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Nearly all of us have heard the horror stories from our grandparents of how things used to be back in the day, and how people somehow managed to live life without Google, email, GPS, personal computers, or smartphones. It’s a complete mystery to millennials how they survived the rigor of college life without modern-day technology and managed to retain their sanity, but, fortunately, we’ll never have to find out. Here are some helpful mobile applications designed for making college a little less stressful.

GroupMe

Group projects— you either love them or hate them. Success in group projects boils down to teamwork, organization, and communication;GroupMe can aid in the latter. GroupMe, available for iPhones and Androids, gives you the option of setting up group chats, sending direct messages, muting new message notifications, and setting up calendar events and due dates accessible to all members of a group.

Google Wallet

With Google Wallet, there is, now, absolutely no excusefor your friends to conveniently forget to pay you back for that last time you paid for their meal or admission fee. Google Wallet, which is available for Androids and iPhones, allows users to transfer money from a bank account or debitcard for free, instantaneously. The only drawback is the 2.9 percent fee if you’d like to use a credit card instead. Other than that, this app is essential for making sure you get your money back and sustaining friendships.

Duolingo

Learning a foreign language is a university requirement, and passing grades are a graduation requirement. Duolingo, an educational app compatible with both Androids and iPhones, makes achieving both a possibility via a game format complete with experience points and levels. It currently offers 13 language courses for English speakers. It’s great for college students because the format makes it fun to learn, you can practice while waiting in line, between classes, or even while stuck in traffic.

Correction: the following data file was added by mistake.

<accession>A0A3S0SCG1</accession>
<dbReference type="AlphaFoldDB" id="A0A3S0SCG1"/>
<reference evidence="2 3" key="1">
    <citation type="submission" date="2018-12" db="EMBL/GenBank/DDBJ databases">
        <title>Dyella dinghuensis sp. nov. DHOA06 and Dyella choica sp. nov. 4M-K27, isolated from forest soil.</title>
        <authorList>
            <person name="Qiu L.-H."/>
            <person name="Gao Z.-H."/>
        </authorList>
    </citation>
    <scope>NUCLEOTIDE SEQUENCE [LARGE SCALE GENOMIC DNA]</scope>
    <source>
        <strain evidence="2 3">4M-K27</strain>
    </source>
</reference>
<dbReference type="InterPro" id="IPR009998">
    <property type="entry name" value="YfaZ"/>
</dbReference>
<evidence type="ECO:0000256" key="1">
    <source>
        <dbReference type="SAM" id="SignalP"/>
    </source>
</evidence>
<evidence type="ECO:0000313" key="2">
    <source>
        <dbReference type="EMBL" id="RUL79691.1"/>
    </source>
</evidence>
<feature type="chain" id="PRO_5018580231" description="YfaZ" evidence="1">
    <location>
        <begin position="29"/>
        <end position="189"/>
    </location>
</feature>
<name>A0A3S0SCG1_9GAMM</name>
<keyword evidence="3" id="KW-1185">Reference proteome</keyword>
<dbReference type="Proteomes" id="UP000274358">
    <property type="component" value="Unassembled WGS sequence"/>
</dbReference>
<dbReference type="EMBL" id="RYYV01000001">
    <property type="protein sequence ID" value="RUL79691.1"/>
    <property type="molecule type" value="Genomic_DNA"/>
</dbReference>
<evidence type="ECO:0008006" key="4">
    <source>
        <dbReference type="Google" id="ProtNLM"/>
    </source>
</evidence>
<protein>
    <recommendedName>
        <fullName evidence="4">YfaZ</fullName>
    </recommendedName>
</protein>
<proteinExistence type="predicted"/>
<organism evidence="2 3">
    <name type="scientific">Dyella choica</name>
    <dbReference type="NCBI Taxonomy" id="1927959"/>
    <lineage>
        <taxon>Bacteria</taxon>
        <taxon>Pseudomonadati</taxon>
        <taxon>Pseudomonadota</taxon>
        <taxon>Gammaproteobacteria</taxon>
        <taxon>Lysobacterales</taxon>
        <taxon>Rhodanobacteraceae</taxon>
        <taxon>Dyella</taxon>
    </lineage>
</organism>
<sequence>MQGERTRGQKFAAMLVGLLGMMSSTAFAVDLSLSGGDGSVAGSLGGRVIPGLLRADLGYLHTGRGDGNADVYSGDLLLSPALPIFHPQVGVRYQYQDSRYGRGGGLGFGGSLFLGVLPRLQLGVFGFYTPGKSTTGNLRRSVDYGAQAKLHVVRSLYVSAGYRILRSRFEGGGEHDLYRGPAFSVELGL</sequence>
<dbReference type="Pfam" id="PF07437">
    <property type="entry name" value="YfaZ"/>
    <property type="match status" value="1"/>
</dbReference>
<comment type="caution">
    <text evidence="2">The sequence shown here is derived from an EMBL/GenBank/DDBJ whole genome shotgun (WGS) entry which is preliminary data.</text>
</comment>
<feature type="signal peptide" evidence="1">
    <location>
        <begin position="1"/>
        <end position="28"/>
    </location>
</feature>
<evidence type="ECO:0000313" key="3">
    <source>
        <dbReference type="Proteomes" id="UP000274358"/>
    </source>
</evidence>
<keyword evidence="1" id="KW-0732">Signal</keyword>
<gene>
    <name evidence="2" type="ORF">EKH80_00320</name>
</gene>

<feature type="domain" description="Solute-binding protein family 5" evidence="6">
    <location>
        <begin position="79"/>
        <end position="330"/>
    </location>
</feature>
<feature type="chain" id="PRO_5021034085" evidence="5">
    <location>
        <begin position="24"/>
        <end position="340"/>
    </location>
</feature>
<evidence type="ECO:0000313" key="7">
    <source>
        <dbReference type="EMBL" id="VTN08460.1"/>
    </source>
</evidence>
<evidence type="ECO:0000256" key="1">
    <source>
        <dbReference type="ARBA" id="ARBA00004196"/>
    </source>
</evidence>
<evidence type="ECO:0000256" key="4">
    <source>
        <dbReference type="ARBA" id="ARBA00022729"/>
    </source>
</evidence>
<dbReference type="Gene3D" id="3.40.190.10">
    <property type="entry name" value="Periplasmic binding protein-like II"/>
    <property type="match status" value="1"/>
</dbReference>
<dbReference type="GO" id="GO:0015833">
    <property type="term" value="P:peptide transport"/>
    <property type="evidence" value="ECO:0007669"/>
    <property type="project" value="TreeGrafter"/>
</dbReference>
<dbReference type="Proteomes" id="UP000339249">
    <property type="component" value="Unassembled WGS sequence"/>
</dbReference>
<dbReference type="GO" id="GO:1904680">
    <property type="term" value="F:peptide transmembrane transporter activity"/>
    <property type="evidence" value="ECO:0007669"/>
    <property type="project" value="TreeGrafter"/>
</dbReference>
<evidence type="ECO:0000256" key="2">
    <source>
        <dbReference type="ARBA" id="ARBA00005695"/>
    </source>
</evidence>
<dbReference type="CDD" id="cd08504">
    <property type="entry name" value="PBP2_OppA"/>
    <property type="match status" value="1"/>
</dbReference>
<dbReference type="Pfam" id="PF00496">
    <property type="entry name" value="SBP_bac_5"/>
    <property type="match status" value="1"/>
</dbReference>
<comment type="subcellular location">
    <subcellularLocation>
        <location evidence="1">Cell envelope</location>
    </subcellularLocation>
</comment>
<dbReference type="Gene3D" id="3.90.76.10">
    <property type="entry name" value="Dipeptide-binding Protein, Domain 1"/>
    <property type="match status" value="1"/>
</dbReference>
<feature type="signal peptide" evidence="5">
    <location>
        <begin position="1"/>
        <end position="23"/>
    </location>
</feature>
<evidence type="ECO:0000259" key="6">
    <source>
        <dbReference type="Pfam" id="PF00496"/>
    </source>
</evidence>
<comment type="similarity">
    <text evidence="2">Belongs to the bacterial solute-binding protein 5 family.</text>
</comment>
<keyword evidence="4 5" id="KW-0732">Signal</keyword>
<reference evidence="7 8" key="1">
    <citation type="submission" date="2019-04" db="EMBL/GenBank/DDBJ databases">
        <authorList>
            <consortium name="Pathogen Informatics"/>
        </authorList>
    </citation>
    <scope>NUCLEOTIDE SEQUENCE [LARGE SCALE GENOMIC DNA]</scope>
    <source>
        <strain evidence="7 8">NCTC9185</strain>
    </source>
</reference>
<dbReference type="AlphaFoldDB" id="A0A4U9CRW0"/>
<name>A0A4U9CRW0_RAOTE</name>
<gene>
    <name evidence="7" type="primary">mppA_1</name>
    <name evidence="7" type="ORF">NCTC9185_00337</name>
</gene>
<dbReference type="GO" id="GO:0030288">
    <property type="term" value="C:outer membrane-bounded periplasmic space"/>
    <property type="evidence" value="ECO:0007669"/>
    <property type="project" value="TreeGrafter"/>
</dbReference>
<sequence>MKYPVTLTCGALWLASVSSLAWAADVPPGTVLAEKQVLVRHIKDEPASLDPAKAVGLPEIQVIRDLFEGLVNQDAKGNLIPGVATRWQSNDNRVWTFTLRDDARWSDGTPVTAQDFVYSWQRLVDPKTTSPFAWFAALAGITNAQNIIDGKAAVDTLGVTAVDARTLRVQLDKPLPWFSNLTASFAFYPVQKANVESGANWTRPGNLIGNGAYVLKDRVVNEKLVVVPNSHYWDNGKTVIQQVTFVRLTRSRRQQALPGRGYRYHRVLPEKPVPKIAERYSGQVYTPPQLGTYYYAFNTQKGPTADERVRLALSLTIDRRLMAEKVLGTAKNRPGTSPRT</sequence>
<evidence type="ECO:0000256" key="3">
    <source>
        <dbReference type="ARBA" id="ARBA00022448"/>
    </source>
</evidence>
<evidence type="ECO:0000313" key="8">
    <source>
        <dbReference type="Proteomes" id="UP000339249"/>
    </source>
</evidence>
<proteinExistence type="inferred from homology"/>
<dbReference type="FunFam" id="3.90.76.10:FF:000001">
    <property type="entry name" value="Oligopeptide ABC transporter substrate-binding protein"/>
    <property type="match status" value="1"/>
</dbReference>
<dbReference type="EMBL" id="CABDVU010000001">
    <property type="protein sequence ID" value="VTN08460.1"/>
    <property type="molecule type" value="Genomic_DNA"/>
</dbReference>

Any.Do

Organizational skills — some people are born with them; some people use task-management apps. There is no shortage of to-do list apps, but Any.Do stands out due to its convenient, multi-touch gestures, minimalist design, multiple subtask feature and multimedia support. The app, which is available for both Androids and iPhones, is so simple to use it actually makes typing out things you have to do, but don’t want to do, an oddly pleasant experience. It is a must-have for anyone prone to forgetting assignments and due dates.

Eat24 or GrubHub

We all have those lazy days spent at home in pajamas — days when you’re too sick to function or too swamped with schoolwork to bother with life essentials. There’s no shame in it; in fact, there’s even an app for it. Eat24 for Android, and GrubHub for iPhones both share a noble cause: make sure you don’t starve.

With thousands of restaurants to choose from, you can check which are open for delivery or takeout near you at all hours of the day and night, and order deliveries with a few clicks.

Both apps have the option of saving your payment information and past order preferences. GrubHub also allows you to track your order in real time.

AppDetox or SelfControl

This is basically the mobile app version of your mom while you were in high school as she reprimanded you for wasting time on Myspace instead of doing your homework. Now, you can do the same, but without someone hovering over your shoulder.

Cue AppDetox, an Android app that helps you beat the archnemesis of all college students everywhere: procrastination. It boosts your productivity by restricting your usage of individual apps. You can block yourself from using them for a certain period of time, or limit the number of launches for selected apps. The equivalent of this app for iPhones is SelfControl, which works in a similar way.

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Gabby Baquero is a Contributing Writer for the Central Florida Future.

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